The particular embodiments disclosed above are illustrative only, as the invention may be modified and practiced in different but equivalent manners apparent to those skilled in the art having the benefit of the teachings herein. Furthermore, no limitations are intended to the details of construction or design herein shown, other than as described in the claims below. It is therefore evident that the particular embodiments disclosed above may be altered or modified and all such variations are considered within the scope and spirit of the invention. Accordingly, the protection sought herein is as set forth in the claims below.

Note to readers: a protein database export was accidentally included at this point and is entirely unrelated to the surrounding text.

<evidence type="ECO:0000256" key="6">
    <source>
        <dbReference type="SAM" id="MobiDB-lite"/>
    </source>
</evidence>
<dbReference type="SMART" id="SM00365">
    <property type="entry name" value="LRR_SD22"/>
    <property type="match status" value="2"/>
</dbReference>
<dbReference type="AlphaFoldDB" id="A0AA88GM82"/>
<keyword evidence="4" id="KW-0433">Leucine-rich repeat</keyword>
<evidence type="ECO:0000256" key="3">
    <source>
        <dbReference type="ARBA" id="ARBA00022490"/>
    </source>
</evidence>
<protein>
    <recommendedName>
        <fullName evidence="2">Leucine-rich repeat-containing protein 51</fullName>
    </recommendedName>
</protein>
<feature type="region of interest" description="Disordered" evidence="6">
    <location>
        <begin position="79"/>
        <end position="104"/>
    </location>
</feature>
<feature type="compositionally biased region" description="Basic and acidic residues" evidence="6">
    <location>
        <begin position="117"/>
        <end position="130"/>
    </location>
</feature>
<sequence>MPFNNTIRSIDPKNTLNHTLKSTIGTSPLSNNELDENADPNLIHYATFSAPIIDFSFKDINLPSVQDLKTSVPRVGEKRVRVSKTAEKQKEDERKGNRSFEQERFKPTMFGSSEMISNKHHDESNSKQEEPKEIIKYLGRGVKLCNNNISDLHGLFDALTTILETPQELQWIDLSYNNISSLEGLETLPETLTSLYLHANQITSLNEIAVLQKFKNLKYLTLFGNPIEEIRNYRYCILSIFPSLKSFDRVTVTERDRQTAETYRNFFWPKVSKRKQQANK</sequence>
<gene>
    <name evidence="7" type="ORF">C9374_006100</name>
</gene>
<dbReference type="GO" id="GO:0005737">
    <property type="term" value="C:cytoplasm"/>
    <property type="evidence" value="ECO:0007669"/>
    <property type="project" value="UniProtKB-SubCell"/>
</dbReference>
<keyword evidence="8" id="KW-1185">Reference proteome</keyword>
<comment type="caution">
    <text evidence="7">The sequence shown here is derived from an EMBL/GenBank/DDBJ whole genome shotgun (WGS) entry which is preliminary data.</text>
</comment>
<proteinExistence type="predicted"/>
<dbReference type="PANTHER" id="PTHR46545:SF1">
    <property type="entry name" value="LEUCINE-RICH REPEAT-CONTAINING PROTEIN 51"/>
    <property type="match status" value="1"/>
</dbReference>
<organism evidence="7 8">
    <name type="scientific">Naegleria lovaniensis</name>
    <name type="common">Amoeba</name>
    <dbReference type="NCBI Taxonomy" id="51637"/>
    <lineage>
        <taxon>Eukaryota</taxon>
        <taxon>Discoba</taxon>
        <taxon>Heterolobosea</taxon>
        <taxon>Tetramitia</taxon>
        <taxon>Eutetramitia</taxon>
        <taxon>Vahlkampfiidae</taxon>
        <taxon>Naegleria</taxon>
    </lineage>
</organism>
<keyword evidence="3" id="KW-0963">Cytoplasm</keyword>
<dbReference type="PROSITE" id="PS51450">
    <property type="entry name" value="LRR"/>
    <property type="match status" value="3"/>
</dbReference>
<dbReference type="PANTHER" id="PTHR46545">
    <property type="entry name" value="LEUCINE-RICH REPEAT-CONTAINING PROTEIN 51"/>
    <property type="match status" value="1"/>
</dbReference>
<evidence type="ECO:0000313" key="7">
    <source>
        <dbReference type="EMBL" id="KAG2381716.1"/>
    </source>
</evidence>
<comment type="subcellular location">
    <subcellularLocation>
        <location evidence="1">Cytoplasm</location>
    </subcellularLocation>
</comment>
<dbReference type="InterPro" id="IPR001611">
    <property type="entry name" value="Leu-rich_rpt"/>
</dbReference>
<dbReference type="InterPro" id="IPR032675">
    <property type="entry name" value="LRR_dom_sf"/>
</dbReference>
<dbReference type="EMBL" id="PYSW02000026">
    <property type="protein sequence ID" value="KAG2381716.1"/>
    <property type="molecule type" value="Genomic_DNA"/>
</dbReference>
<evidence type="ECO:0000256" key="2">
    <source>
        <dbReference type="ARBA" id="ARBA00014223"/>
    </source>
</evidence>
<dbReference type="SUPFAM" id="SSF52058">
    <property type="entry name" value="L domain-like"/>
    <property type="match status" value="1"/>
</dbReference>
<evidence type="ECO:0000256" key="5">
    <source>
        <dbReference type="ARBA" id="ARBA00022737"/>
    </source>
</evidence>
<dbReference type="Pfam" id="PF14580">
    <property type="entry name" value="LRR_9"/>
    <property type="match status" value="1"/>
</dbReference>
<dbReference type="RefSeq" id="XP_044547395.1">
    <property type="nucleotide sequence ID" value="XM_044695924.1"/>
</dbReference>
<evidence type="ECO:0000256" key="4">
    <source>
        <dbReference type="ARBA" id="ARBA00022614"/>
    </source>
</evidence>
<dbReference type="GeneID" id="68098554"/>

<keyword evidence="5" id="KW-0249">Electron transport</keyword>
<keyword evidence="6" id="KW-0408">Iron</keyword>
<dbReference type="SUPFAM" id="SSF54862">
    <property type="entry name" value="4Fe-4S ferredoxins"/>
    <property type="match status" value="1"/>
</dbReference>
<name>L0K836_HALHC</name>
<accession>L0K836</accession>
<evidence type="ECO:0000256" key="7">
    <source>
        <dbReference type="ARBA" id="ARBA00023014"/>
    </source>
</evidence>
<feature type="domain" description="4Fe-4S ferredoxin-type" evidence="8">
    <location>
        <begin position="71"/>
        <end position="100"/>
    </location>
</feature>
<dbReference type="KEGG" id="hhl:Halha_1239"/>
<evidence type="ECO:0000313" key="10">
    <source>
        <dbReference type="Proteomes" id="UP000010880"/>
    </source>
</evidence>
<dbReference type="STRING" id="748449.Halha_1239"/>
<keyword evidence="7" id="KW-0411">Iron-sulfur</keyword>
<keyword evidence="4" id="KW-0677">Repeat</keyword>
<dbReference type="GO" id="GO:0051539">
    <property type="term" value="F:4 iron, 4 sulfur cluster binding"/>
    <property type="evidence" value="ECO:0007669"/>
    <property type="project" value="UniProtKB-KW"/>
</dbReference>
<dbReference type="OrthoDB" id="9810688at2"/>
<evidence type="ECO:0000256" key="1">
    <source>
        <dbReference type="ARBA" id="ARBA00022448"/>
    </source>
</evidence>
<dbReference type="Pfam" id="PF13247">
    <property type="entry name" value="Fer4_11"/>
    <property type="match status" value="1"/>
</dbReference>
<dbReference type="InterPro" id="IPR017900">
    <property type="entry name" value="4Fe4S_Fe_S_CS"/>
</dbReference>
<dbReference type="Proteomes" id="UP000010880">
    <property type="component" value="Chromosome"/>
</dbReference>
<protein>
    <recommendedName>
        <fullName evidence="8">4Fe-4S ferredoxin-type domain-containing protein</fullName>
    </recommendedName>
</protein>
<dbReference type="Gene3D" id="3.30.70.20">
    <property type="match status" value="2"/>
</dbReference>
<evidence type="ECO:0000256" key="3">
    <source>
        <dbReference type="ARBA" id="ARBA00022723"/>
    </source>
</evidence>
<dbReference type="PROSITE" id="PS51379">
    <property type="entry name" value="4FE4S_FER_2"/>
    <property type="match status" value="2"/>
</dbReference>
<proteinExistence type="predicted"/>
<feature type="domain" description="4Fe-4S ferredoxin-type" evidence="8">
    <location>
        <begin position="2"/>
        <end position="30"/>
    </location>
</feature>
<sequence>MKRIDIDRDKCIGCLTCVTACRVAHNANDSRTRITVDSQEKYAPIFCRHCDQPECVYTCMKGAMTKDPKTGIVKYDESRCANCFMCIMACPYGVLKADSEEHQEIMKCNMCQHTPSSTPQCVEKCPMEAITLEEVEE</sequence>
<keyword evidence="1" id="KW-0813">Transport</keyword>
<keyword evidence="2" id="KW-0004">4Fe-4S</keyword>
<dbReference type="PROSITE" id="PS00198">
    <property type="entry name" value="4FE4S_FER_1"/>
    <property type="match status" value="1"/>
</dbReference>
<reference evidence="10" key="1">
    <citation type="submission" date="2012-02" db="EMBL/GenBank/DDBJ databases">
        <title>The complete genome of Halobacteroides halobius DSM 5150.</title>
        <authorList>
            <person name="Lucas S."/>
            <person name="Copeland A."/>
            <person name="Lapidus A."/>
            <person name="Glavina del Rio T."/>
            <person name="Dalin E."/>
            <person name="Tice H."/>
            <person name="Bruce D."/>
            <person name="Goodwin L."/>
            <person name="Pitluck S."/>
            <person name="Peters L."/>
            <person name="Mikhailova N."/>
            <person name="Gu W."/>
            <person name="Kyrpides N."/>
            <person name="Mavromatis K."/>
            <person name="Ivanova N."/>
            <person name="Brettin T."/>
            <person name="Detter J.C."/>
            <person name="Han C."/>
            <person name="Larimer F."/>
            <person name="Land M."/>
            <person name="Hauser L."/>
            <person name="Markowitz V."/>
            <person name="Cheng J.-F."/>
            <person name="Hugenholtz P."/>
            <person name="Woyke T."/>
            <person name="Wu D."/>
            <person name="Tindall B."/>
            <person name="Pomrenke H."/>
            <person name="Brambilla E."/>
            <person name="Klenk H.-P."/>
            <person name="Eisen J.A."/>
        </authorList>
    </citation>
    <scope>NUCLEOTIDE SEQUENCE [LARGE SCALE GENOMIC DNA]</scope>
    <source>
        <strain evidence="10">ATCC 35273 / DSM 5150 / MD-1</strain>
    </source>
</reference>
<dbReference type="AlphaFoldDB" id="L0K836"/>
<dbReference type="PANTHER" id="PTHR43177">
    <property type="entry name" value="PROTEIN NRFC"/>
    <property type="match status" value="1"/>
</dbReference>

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|U.S. Classification||1/1, 714/E11.123, 707/999.204, 707/999.202|
|Cooperative Classification||Y10S707/99955, Y10S707/99953, G06F11/1451|
|Jan 5, 1999||AS||Assignment|
Owner name: ADVANCED MICRO DEVICES, INC., TEXAS
Free format text: ASSIGNMENT OF ASSIGNORS INTEREST;ASSIGNOR:SZALWINSKI, BRUCE;REEL/FRAME:009695/0272
Effective date: 19981215
|Sep 26, 2003||FPAY||Fee payment|
Year of fee payment: 4
|Dec 31, 2007||REMI||Maintenance fee reminder mailed|
|Jun 20, 2008||LAPS||Lapse for failure to pay maintenance fees|
|Aug 12, 2008||FP||Expired due to failure to pay maintenance fee|
Effective date: 20080620